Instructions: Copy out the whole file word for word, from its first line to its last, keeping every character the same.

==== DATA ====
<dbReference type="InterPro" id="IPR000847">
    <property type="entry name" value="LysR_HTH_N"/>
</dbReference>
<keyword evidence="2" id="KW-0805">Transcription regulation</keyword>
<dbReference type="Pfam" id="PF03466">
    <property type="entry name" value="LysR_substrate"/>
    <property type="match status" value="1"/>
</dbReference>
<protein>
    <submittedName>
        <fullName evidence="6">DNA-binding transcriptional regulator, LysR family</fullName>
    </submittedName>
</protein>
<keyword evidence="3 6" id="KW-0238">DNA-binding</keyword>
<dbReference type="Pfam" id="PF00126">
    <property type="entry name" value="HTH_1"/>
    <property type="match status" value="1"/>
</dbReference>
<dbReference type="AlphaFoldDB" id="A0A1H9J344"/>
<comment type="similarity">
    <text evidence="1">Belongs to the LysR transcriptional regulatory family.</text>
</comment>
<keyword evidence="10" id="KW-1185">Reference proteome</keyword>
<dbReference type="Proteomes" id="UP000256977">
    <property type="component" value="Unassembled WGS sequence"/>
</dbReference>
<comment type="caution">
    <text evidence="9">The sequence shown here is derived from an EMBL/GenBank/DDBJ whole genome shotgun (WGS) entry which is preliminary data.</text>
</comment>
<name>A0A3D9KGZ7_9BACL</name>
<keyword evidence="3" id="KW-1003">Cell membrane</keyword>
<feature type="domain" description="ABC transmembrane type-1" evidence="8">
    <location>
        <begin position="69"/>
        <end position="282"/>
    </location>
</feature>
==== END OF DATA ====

<dbReference type="InterPro" id="IPR000847">
    <property type="entry name" value="LysR_HTH_N"/>
</dbReference>
<keyword evidence="2" id="KW-0805">Transcription regulation</keyword>
<dbReference type="Pfam" id="PF03466">
    <property type="entry name" value="LysR_substrate"/>
    <property type="match status" value="1"/>
</dbReference>
<protein>
    <submittedName>
        <fullName evidence="6">DNA-binding transcriptional regulator, LysR family</fullName>
    </submittedName>
</protein>
<keyword evidence="3 6" id="KW-0238">DNA-binding</keyword>
<dbReference type="Pfam" id="PF00126">
    <property type="entry name" value="HTH_1"/>
    <property type="match status" value="1"/>
</dbReference>
<dbReference type="AlphaFoldDB" id="A0A1H9J344"/>
<comment type="similarity">
    <text evidence="1">Belongs to the LysR transcriptional regulatory family.</text>
</comment>
<keyword evidence="10" id="KW-1185">Reference proteome</keyword>
<dbReference type="Proteomes" id="UP000256977">
    <property type="component" value="Unassembled WGS sequence"/>
</dbReference>
<comment type="caution">
    <text evidence="9">The sequence shown here is derived from an EMBL/GenBank/DDBJ whole genome shotgun (WGS) entry which is preliminary data.</text>
</comment>
<name>A0A3D9KGZ7_9BACL</name>
<keyword evidence="3" id="KW-1003">Cell membrane</keyword>
<feature type="domain" description="ABC transmembrane type-1" evidence="8">
    <location>
        <begin position="69"/>
        <end position="282"/>
    </location>
</feature>